Where “First, Do No Harm” Is Secondary: The Threat of Catholic Hospitals to Women’s Health

Many Americans, at least those fortunate enough to have access to insurance, tend to view healthcare as a private matter between themselves and their doctors. Unfortunately, for an increasing number of women, healthcare is becoming a matter between themselves, their doctors, and the Catholic bishops who make decisions about what methods of care doctors may provide. As hospitals across the country continue to consolidate in an attempt to gain more bargaining power with insurance companies, many secular facilities have been taken over by Catholic ones. The quality of care these Catholic hospitals provide, however, is often subpar, especially in their disregard for the health and lives of women suffering from pregnancy complications.

Humanists are already all too familiar with the Catholic Church’s opposition to contraception and abortion. What they may not know is that this opposition extends to the provision of women’s healthcare in Catholic-run hospitals. Most secular hospitals don’t perform abortions as a routine part of women’s healthcare, but doctors will induce abortion if doing so protects the health and life of a pregnant patient experiencing extreme complications. For instance, in cases of ectopic pregnancies, in which the embryo attaches to the fallopian tube instead of the uterus, the fallopian tube will rupture, putting the woman at risk of internal bleed and death, unless the pregnancy is terminated. In such instances, most physicians recommend inducing an abortion as the most efficient, least invasive, and least complicated means of treating the woman. According to the National Women’s Law Center, however, some doctors in Catholic hospitals reported seeing near-fatal fallopian tube ruptures in women, who then required surgery and the possible removal of their fallopian tubes, because the hospital directives didn’t permit doctors to induce abortions.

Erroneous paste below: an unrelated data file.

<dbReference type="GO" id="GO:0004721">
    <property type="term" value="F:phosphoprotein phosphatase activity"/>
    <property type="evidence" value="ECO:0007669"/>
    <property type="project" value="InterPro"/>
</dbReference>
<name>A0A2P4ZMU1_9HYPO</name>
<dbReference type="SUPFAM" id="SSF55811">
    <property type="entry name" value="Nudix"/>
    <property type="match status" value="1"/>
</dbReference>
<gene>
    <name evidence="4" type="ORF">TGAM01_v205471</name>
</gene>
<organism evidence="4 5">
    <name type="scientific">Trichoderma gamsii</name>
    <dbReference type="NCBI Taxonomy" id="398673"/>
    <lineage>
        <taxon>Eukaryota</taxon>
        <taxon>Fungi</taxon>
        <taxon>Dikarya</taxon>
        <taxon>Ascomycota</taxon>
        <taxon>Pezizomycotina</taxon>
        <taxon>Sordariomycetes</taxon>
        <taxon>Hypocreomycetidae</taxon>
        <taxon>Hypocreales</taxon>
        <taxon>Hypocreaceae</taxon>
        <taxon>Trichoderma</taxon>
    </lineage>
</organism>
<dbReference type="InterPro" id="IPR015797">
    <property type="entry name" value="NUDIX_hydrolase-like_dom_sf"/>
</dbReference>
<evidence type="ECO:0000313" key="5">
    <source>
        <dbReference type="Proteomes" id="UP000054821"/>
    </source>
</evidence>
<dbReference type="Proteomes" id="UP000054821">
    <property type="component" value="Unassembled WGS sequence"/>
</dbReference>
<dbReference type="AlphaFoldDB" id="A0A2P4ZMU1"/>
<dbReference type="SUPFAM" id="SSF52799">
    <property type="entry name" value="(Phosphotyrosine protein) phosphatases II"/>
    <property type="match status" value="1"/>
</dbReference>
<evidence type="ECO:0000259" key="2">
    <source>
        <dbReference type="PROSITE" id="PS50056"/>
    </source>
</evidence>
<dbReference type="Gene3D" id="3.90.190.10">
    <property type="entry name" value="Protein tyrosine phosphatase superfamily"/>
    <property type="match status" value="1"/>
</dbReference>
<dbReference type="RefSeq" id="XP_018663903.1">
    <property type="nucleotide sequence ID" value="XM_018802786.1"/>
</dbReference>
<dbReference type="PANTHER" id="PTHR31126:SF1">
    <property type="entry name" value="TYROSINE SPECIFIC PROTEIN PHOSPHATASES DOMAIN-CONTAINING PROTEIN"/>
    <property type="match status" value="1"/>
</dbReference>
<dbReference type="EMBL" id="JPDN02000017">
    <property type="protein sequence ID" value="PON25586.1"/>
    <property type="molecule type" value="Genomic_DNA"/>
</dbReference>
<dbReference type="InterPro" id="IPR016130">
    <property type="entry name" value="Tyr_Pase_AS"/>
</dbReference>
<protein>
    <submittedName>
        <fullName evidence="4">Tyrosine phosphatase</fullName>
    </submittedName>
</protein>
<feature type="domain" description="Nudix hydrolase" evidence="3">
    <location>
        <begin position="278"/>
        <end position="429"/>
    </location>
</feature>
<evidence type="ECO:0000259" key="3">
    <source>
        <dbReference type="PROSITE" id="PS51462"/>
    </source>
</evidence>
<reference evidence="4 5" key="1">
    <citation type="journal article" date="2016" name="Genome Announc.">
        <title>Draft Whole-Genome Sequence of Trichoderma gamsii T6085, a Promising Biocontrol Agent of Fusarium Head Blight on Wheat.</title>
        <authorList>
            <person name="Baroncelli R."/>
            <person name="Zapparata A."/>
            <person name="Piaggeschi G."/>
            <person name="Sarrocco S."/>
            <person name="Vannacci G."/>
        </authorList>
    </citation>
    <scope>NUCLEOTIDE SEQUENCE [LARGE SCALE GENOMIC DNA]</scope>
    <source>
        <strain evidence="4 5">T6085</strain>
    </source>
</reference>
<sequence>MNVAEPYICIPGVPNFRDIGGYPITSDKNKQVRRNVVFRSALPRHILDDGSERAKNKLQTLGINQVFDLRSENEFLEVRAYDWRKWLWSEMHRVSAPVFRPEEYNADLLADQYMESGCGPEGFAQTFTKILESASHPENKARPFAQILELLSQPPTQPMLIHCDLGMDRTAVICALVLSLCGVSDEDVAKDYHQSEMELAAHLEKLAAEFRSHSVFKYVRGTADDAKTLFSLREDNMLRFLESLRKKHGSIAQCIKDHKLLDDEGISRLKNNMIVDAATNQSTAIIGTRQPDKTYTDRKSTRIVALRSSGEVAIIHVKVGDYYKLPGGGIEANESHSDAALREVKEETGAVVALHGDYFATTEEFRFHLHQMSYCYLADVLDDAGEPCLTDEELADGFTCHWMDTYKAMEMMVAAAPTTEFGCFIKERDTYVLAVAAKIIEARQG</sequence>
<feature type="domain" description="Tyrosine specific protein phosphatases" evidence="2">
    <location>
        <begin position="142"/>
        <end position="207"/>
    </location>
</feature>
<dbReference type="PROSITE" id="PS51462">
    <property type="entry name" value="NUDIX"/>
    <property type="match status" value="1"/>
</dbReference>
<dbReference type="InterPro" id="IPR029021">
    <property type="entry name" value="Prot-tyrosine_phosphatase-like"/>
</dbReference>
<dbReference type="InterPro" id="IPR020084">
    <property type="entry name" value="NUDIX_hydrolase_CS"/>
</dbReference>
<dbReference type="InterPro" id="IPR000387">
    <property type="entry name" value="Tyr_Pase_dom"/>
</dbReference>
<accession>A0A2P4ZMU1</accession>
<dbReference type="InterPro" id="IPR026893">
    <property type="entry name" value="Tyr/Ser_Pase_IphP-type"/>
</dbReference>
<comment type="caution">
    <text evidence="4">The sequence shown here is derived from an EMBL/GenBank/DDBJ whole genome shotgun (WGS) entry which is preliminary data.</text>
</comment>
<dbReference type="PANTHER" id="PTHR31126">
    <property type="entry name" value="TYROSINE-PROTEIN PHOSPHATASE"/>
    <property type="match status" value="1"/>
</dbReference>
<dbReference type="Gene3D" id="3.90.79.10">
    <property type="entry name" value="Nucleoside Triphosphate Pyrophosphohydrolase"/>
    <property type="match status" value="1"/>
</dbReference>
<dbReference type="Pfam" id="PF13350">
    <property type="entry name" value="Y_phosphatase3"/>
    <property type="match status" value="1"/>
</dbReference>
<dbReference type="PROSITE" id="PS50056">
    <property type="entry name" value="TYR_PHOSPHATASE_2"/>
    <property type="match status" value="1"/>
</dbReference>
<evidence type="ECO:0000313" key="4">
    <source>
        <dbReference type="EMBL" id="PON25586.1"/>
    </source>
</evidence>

Similarly, for women experiencing miscarriages, doctors may administer abortion procedures to ensure that all embryonic tissue is expelled completely from a woman’s uterus, which prevents infection and other complications. In many Catholic hospitals, however, doctors are only given the option to observe the patient. They must wait until the woman experiences life-threatening infections, such as sepsis (a bacterial infection in the bloodstream), before they can provide treatment. Many Catholic hospitals also refuse to stock contraception, dissuade doctors from informing patients about contraceptives, and won’t administer emergency contraception to rape victims. Moreover, many Catholic hospitals won’t provide certain types of infertility treatments, won’t perform tubal ligations or vasectomies, and won’t respect patients’ wishes regarding end-of-life care.